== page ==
Short-Term Savings On Air Conditioner Refrigerant Could Create Long-Term Problems
When it comes to repairing older air conditioning systems this spring, consumers could be facing an alphabet soup of alternative refrigerants with names like R407c, R422 and R438A (aka ISCEON M099). This will definitely be confusing to homeowers – and costly – if they aren’t aware of the basic ABCs.
Some air conditioners installed prior to 2010 may use R-22 refrigerant (which also goes by the more common brand name Freon™). When new refrigerant is needed during repairs, there is only one real solution; R-22 must be replaced with R-22, otherwise there’s risk of voiding the manufacturer’s warranty and possibly damaging the entire system.
That’s the word from Bill Cunningham, senior product manager at Service Experts, the nation’s largest heating and air conditioning service company. “With the price of R-22 dramatically increasing due to a planned Environmental Protection Agency (EPA) phase-out, some refrigerant manufacturers have begun selling cheaper alternatives,” he said.
EPA regulations greatly limited the production of products that use R-22 in 2010 and now call for the eventual phase out of R-22 by 2020, which is putting upward pressure on the price of the refrigerant, Cunningham noted.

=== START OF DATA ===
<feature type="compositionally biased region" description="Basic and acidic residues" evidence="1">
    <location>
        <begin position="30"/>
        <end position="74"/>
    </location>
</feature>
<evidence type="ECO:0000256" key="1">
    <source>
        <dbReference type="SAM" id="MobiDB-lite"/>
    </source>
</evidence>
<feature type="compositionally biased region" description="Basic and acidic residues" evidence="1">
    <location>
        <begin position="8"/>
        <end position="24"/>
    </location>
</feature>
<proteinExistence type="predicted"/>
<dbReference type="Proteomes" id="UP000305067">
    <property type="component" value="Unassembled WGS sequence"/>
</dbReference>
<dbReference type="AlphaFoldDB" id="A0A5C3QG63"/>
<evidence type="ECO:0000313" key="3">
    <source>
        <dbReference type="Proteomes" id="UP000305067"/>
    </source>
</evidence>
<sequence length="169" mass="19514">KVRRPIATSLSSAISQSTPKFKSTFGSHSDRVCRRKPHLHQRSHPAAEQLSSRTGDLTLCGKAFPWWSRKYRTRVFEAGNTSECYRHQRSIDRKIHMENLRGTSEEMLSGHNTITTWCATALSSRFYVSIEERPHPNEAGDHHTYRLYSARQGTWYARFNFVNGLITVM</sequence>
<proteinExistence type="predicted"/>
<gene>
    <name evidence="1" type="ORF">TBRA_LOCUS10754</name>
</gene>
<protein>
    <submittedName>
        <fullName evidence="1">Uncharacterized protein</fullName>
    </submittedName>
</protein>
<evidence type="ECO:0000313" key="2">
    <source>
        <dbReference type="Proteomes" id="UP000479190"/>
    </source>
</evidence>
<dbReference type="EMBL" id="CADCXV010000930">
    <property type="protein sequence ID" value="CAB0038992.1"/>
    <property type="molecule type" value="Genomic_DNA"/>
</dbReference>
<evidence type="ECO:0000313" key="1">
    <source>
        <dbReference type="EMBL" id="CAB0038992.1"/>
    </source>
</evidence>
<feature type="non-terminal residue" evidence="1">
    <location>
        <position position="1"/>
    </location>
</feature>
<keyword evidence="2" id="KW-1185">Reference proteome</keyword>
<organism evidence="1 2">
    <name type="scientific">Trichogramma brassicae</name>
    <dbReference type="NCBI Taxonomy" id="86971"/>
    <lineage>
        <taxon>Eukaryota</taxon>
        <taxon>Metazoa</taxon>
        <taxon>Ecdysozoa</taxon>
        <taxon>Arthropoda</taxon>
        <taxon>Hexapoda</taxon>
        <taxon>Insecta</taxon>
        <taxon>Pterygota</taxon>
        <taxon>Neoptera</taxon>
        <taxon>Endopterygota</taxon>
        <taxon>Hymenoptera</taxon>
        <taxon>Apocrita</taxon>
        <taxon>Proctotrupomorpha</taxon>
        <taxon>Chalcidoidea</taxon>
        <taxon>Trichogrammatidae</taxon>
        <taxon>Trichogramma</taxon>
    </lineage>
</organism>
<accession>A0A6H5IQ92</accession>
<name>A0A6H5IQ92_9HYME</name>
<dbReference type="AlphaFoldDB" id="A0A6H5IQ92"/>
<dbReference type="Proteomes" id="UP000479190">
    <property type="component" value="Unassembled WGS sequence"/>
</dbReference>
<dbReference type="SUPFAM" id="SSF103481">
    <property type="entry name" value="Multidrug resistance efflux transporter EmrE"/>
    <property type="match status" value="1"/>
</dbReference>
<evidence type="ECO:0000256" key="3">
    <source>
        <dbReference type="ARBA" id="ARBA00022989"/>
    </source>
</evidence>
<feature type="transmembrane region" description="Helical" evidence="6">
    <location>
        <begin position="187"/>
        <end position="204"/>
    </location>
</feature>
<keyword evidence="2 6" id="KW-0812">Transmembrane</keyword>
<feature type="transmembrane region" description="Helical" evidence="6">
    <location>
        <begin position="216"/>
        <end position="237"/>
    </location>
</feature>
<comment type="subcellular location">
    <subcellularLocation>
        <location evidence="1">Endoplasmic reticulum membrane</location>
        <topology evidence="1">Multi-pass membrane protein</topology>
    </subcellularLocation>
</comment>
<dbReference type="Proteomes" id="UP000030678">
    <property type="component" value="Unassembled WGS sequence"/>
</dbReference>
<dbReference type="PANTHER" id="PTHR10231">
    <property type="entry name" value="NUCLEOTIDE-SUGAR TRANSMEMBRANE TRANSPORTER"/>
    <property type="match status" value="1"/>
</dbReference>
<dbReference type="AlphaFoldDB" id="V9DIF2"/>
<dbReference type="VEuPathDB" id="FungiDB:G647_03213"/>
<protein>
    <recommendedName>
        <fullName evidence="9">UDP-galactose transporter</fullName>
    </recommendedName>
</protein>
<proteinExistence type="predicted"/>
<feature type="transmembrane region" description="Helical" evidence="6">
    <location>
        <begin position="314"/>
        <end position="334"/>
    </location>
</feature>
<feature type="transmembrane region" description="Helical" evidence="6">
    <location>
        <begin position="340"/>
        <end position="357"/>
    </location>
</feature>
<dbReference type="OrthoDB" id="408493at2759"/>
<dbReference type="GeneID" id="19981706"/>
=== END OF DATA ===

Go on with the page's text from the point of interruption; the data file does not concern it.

“That makes the alternatives cheaper but only in the short run. If you let your service technician recharge your R-22 system with one of the alternatives, you could void your air conditioner warranty and possibly even damage your system.”
Cunningham noted that Lennox®, one of the leading air conditioning manufacturers, has conducted research that shows these cheaper alternate refrigerants are not compatible with the lubricating oil used in R-22 units. Recharging older air conditioners with with these alternative refrigerants may actually degrade a unit’s performance and, may void the remaining warranty of the unit.
“As a result, we’ve instructed our 2,500 technicians who service and repair an older air conditioning systems during our spring ‘Precision Tune-Up’ program to follow the manufacturer’s recommendations and use only R-22 when they recharge R-22 systems,” said Cunningham.
Service Experts Heating & Air Conditioning, based in Dallas, Texas, is North America's largest heating and air conditioning brand, with over 108 locations serving more than 2,100 homes and businesses per day. Service Experts branches provide heating repair, air conditioning repair, indoor air quality sales, HVAC system sales and installation, HVAC maintenance and HVAC repair service for both the residential and commercial HVAC markets. Find Service Experts Heating & Air Conditioning at on.fb.me/serviceexperts or at ServiceExperts.com.
Release date: 5/2/2012